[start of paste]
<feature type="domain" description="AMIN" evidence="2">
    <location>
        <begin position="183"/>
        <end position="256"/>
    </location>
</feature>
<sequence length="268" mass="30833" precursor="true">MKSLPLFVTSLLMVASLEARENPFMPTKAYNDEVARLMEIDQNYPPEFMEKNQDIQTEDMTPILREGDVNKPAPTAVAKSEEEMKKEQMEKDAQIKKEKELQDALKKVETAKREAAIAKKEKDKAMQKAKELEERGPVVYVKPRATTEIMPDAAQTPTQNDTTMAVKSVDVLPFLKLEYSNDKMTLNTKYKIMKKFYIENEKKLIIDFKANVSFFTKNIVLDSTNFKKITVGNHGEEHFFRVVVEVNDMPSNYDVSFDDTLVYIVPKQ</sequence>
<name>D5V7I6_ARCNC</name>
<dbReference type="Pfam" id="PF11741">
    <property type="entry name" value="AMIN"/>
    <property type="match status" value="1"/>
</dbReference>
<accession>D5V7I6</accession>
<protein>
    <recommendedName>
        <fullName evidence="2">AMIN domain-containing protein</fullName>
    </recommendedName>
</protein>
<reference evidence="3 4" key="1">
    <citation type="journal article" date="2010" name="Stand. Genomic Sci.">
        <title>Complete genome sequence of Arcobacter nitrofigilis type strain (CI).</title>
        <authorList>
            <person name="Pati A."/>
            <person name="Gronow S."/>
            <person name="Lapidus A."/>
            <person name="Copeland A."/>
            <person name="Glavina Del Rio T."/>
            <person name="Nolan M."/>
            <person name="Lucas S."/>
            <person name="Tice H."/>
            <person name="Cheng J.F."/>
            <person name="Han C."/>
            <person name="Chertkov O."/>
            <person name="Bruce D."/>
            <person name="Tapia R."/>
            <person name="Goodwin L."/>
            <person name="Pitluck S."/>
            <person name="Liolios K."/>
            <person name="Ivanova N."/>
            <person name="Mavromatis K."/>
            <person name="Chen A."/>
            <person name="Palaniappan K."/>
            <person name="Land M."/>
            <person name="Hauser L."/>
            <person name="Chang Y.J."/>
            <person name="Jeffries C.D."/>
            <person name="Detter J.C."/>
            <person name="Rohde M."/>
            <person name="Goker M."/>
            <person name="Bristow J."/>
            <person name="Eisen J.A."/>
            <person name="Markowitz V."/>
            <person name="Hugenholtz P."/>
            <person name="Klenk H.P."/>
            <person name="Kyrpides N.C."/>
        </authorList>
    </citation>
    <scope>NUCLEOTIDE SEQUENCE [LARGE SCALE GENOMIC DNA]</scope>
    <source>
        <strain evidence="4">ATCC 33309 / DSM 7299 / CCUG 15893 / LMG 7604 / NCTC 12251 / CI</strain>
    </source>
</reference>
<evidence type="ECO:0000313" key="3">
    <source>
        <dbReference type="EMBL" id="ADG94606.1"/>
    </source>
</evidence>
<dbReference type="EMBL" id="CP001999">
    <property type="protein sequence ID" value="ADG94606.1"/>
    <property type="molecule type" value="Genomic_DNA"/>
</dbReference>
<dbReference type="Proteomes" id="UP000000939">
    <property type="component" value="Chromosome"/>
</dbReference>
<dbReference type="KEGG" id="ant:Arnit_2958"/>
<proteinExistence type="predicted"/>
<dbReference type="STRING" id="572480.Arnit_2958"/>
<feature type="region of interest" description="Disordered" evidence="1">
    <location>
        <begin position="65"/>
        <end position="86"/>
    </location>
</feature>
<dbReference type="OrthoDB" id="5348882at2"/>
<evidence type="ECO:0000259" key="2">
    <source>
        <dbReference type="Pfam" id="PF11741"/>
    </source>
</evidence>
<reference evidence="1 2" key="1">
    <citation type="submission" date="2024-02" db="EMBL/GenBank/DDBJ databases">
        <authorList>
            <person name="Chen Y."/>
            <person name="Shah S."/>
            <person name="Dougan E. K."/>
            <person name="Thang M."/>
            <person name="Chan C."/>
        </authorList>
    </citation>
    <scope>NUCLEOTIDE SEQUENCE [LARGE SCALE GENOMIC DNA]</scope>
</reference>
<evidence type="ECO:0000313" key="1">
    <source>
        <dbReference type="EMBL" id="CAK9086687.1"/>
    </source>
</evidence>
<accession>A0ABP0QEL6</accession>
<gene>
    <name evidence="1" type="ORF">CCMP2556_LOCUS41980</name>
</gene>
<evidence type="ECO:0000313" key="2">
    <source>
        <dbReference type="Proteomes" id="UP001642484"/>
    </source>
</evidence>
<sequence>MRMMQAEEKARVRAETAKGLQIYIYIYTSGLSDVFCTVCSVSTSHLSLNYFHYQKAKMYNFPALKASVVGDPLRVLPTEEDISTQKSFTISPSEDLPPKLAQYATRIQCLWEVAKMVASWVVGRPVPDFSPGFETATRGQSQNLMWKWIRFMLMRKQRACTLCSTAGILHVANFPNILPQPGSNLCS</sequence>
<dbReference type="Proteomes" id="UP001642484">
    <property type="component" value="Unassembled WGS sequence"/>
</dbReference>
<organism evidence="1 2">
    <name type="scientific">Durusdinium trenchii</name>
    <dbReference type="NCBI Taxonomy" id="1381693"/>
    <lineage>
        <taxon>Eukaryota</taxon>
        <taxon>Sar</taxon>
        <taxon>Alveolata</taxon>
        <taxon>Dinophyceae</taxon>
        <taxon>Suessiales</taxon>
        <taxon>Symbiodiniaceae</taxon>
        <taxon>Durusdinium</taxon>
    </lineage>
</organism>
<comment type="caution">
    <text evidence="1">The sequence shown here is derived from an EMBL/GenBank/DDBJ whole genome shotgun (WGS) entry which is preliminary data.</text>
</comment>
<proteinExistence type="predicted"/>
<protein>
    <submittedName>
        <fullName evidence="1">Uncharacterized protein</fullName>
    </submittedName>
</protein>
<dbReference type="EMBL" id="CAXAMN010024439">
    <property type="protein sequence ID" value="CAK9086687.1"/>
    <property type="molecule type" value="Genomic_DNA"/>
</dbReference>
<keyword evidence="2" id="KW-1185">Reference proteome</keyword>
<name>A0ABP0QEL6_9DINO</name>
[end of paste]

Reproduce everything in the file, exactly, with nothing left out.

<feature type="domain" description="AMIN" evidence="2">
    <location>
        <begin position="183"/>
        <end position="256"/>
    </location>
</feature>
<sequence length="268" mass="30833" precursor="true">MKSLPLFVTSLLMVASLEARENPFMPTKAYNDEVARLMEIDQNYPPEFMEKNQDIQTEDMTPILREGDVNKPAPTAVAKSEEEMKKEQMEKDAQIKKEKELQDALKKVETAKREAAIAKKEKDKAMQKAKELEERGPVVYVKPRATTEIMPDAAQTPTQNDTTMAVKSVDVLPFLKLEYSNDKMTLNTKYKIMKKFYIENEKKLIIDFKANVSFFTKNIVLDSTNFKKITVGNHGEEHFFRVVVEVNDMPSNYDVSFDDTLVYIVPKQ</sequence>
<name>D5V7I6_ARCNC</name>
<dbReference type="Pfam" id="PF11741">
    <property type="entry name" value="AMIN"/>
    <property type="match status" value="1"/>
</dbReference>
<accession>D5V7I6</accession>
<protein>
    <recommendedName>
        <fullName evidence="2">AMIN domain-containing protein</fullName>
    </recommendedName>
</protein>
<reference evidence="3 4" key="1">
    <citation type="journal article" date="2010" name="Stand. Genomic Sci.">
        <title>Complete genome sequence of Arcobacter nitrofigilis type strain (CI).</title>
        <authorList>
            <person name="Pati A."/>
            <person name="Gronow S."/>
            <person name="Lapidus A."/>
            <person name="Copeland A."/>
            <person name="Glavina Del Rio T."/>
            <person name="Nolan M."/>
            <person name="Lucas S."/>
            <person name="Tice H."/>
            <person name="Cheng J.F."/>
            <person name="Han C."/>
            <person name="Chertkov O."/>
            <person name="Bruce D."/>
            <person name="Tapia R."/>
            <person name="Goodwin L."/>
            <person name="Pitluck S."/>
            <person name="Liolios K."/>
            <person name="Ivanova N."/>
            <person name="Mavromatis K."/>
            <person name="Chen A."/>
            <person name="Palaniappan K."/>
            <person name="Land M."/>
            <person name="Hauser L."/>
            <person name="Chang Y.J."/>
            <person name="Jeffries C.D."/>
            <person name="Detter J.C."/>
            <person name="Rohde M."/>
            <person name="Goker M."/>
            <person name="Bristow J."/>
            <person name="Eisen J.A."/>
            <person name="Markowitz V."/>
            <person name="Hugenholtz P."/>
            <person name="Klenk H.P."/>
            <person name="Kyrpides N.C."/>
        </authorList>
    </citation>
    <scope>NUCLEOTIDE SEQUENCE [LARGE SCALE GENOMIC DNA]</scope>
    <source>
        <strain evidence="4">ATCC 33309 / DSM 7299 / CCUG 15893 / LMG 7604 / NCTC 12251 / CI</strain>
    </source>
</reference>
<evidence type="ECO:0000313" key="3">
    <source>
        <dbReference type="EMBL" id="ADG94606.1"/>
    </source>
</evidence>
<dbReference type="EMBL" id="CP001999">
    <property type="protein sequence ID" value="ADG94606.1"/>
    <property type="molecule type" value="Genomic_DNA"/>
</dbReference>
<dbReference type="Proteomes" id="UP000000939">
    <property type="component" value="Chromosome"/>
</dbReference>
<dbReference type="KEGG" id="ant:Arnit_2958"/>
<proteinExistence type="predicted"/>
<dbReference type="STRING" id="572480.Arnit_2958"/>
<feature type="region of interest" description="Disordered" evidence="1">
    <location>
        <begin position="65"/>
        <end position="86"/>
    </location>
</feature>
<dbReference type="OrthoDB" id="5348882at2"/>
<evidence type="ECO:0000259" key="2">
    <source>
        <dbReference type="Pfam" id="PF11741"/>
    </source>
</evidence>
<reference evidence="1 2" key="1">
    <citation type="submission" date="2024-02" db="EMBL/GenBank/DDBJ databases">
        <authorList>
            <person name="Chen Y."/>
            <person name="Shah S."/>
            <person name="Dougan E. K."/>
            <person name="Thang M."/>
            <person name="Chan C."/>
        </authorList>
    </citation>
    <scope>NUCLEOTIDE SEQUENCE [LARGE SCALE GENOMIC DNA]</scope>
</reference>
<evidence type="ECO:0000313" key="1">
    <source>
        <dbReference type="EMBL" id="CAK9086687.1"/>
    </source>
</evidence>
<accession>A0ABP0QEL6</accession>
<gene>
    <name evidence="1" type="ORF">CCMP2556_LOCUS41980</name>
</gene>
<evidence type="ECO:0000313" key="2">
    <source>
        <dbReference type="Proteomes" id="UP001642484"/>
    </source>
</evidence>
<sequence>MRMMQAEEKARVRAETAKGLQIYIYIYTSGLSDVFCTVCSVSTSHLSLNYFHYQKAKMYNFPALKASVVGDPLRVLPTEEDISTQKSFTISPSEDLPPKLAQYATRIQCLWEVAKMVASWVVGRPVPDFSPGFETATRGQSQNLMWKWIRFMLMRKQRACTLCSTAGILHVANFPNILPQPGSNLCS</sequence>
<dbReference type="Proteomes" id="UP001642484">
    <property type="component" value="Unassembled WGS sequence"/>
</dbReference>
<organism evidence="1 2">
    <name type="scientific">Durusdinium trenchii</name>
    <dbReference type="NCBI Taxonomy" id="1381693"/>
    <lineage>
        <taxon>Eukaryota</taxon>
        <taxon>Sar</taxon>
        <taxon>Alveolata</taxon>
        <taxon>Dinophyceae</taxon>
        <taxon>Suessiales</taxon>
        <taxon>Symbiodiniaceae</taxon>
        <taxon>Durusdinium</taxon>
    </lineage>
</organism>
<comment type="caution">
    <text evidence="1">The sequence shown here is derived from an EMBL/GenBank/DDBJ whole genome shotgun (WGS) entry which is preliminary data.</text>
</comment>
<proteinExistence type="predicted"/>
<protein>
    <submittedName>
        <fullName evidence="1">Uncharacterized protein</fullName>
    </submittedName>
</protein>
<dbReference type="EMBL" id="CAXAMN010024439">
    <property type="protein sequence ID" value="CAK9086687.1"/>
    <property type="molecule type" value="Genomic_DNA"/>
</dbReference>
<keyword evidence="2" id="KW-1185">Reference proteome</keyword>
<name>A0ABP0QEL6_9DINO</name>